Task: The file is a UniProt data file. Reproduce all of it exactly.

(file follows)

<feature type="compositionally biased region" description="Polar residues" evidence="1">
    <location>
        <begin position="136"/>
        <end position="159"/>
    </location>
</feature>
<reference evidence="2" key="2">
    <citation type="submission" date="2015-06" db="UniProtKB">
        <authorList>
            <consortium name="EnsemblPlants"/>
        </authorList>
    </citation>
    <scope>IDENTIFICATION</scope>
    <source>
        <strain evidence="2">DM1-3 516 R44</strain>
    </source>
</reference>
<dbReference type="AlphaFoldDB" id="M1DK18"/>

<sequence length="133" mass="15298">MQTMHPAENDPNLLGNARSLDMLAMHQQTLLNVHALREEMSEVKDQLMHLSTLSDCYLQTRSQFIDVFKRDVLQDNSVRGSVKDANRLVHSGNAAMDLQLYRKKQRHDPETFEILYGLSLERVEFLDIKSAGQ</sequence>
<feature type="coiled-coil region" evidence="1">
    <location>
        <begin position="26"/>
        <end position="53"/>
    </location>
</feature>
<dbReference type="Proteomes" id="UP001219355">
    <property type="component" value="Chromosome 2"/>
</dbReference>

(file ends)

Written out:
<feature type="compositionally biased region" description="Polar residues" evidence="1">
    <location>
        <begin position="136"/>
        <end position="159"/>
    </location>
</feature>
<reference evidence="2" key="2">
    <citation type="submission" date="2015-06" db="UniProtKB">
        <authorList>
            <consortium name="EnsemblPlants"/>
        </authorList>
    </citation>
    <scope>IDENTIFICATION</scope>
    <source>
        <strain evidence="2">DM1-3 516 R44</strain>
    </source>
</reference>
<dbReference type="AlphaFoldDB" id="M1DK18"/>

<sequence length="133" mass="15298">MQTMHPAENDPNLLGNARSLDMLAMHQQTLLNVHALREEMSEVKDQLMHLSTLSDCYLQTRSQFIDVFKRDVLQDNSVRGSVKDANRLVHSGNAAMDLQLYRKKQRHDPETFEILYGLSLERVEFLDIKSAGQ</sequence>
<feature type="coiled-coil region" evidence="1">
    <location>
        <begin position="26"/>
        <end position="53"/>
    </location>
</feature>
<dbReference type="Proteomes" id="UP001219355">
    <property type="component" value="Chromosome 2"/>
</dbReference>